their negligence,” he said.
This seems to be the major focus of the 24-page Clean
Energy Jobs and Oil Accountability Act, as the bill is titled. In
addition to ensuring that BP pays to clean up its mess; it provides
for investment in Home Star, an energy efficiency program that
lowers consumer energy costs ;investment in the Land and Water
Conservation Fund and seeks to reduce U.S. dependence on oil
by making investments in vehicles that run on electricity and
natural gas. It also increases the amount that oil companies are
required to pay into the Oil Spill Liability Trust Fund.
Provisions to stimulate the use of alternate energy vehicles
include a Natural Gas Vehicle Infrastructure Development program; a
$3.8 billion program of rebates for “qualified owners” who place a
“qualified alternative vehicle into service by 2013;” a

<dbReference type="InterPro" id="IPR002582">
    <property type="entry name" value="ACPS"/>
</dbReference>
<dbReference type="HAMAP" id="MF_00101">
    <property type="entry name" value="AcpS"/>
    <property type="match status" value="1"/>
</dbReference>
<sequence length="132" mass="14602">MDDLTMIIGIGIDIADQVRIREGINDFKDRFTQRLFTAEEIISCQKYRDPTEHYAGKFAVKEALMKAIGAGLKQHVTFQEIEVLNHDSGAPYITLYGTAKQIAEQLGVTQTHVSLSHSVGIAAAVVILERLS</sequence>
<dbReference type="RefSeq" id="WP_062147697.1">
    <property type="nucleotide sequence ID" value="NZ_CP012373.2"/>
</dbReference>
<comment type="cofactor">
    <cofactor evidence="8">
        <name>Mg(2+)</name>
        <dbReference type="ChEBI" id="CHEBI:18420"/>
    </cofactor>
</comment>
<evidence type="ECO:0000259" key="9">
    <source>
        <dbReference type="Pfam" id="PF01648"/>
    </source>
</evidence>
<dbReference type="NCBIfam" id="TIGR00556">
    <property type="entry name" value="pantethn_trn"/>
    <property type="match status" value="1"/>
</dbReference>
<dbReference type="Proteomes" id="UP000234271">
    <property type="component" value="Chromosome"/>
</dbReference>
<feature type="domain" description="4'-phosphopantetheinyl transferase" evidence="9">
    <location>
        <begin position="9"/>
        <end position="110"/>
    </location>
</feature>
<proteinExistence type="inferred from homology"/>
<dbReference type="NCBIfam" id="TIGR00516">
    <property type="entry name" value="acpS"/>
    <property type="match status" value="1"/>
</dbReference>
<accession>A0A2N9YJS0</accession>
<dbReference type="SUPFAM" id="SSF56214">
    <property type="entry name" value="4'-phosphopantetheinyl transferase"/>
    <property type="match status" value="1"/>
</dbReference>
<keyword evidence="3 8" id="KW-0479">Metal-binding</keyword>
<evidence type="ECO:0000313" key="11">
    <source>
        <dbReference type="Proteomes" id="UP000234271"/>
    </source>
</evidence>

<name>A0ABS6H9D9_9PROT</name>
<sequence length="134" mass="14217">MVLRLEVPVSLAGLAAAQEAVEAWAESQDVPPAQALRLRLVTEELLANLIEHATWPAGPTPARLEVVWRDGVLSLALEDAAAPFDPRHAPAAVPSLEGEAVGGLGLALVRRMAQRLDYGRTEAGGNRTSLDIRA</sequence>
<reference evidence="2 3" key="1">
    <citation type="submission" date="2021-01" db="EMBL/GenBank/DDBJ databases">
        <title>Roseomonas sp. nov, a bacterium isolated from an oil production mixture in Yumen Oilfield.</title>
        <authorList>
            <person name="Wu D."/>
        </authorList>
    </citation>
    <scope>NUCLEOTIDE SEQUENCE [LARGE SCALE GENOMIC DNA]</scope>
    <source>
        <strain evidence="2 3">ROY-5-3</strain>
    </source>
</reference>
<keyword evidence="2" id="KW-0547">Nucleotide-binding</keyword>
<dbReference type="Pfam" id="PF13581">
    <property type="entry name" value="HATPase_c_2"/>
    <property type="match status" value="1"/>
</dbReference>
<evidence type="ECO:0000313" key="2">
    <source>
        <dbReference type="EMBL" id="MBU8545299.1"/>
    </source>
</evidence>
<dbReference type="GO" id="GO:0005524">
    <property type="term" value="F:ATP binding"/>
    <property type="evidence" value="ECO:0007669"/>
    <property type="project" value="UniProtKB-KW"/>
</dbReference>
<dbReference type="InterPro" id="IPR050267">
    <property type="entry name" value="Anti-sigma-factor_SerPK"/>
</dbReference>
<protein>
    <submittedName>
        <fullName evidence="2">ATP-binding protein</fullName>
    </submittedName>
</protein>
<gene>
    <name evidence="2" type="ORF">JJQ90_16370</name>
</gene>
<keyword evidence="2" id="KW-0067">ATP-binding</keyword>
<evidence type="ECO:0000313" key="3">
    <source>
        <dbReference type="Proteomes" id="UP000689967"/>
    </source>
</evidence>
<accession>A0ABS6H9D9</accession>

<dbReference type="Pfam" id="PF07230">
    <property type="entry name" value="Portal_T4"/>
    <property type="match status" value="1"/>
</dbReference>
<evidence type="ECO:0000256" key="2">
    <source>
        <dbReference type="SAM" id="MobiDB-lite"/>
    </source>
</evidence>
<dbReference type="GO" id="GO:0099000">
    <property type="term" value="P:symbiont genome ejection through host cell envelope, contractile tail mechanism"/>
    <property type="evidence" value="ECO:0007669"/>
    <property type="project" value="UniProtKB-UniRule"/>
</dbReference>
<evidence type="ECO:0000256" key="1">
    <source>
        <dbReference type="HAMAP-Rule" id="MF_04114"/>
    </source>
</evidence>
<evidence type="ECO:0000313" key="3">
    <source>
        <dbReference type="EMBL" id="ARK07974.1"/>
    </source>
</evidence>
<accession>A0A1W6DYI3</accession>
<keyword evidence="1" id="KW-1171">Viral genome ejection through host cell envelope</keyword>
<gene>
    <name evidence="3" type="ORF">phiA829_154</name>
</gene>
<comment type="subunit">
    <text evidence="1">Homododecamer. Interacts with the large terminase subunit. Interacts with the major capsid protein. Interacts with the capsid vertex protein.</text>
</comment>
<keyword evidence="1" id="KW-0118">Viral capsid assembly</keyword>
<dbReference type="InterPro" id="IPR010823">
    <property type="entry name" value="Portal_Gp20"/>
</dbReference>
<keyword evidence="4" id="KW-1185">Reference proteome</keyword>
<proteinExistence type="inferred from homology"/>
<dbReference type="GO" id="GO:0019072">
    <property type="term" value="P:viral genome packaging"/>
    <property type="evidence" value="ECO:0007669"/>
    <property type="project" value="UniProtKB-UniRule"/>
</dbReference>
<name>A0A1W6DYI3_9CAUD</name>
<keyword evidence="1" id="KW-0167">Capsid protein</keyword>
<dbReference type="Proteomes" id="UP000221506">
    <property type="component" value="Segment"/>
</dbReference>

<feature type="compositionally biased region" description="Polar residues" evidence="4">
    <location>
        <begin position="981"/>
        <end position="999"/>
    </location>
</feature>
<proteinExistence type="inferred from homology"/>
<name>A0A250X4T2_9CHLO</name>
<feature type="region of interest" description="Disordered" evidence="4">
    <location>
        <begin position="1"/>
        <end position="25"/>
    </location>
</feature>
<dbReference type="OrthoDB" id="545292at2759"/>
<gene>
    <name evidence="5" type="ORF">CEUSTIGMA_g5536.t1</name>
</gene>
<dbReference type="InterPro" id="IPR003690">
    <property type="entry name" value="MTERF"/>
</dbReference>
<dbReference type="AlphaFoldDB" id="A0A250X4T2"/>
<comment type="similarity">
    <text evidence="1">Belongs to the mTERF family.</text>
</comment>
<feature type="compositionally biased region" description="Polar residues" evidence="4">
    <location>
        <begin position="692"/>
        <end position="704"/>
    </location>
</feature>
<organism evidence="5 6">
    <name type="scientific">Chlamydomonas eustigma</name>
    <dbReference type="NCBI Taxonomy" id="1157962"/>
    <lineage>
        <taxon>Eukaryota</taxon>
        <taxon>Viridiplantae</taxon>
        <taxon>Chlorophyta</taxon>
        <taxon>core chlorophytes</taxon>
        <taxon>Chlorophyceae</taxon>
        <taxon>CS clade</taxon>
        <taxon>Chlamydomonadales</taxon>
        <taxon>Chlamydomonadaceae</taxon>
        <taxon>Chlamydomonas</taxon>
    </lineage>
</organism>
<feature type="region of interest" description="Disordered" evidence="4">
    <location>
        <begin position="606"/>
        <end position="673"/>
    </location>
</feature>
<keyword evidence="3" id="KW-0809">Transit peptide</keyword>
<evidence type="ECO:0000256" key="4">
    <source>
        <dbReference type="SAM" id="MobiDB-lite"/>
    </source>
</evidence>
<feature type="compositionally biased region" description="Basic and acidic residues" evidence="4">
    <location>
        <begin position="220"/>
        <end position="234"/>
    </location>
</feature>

national plan to support the deployment of electric drive vehicles;
a $400 million Electric Drive Vehicle Deployment Communities
Program; and a 500-mile vehicle battery competition.
A short summary of the href=”http://washingtonindependent.com/wp-content/uploads/2010/07/Reid-bill-draft.pdf”
target=”_blank”>Clean Energy Jobs and Oil Company Accountability
Act notes the following:
Oil Spill Response and
The first part of the Clean Energy
Jobs and Oil Accountability Act would ensure that BP pays for the
damage inflicted by the Gulf of Mexico oil spill; would require oil
companies to invest in technologies that help to prevent and
respond to domestic oil spills; would force the Federal government
to address deficiencies in its response to catastrophic oil spills
in deepwater; would implement structural reforms to the Department
of Ocean Energy (known previously as the Minerals Management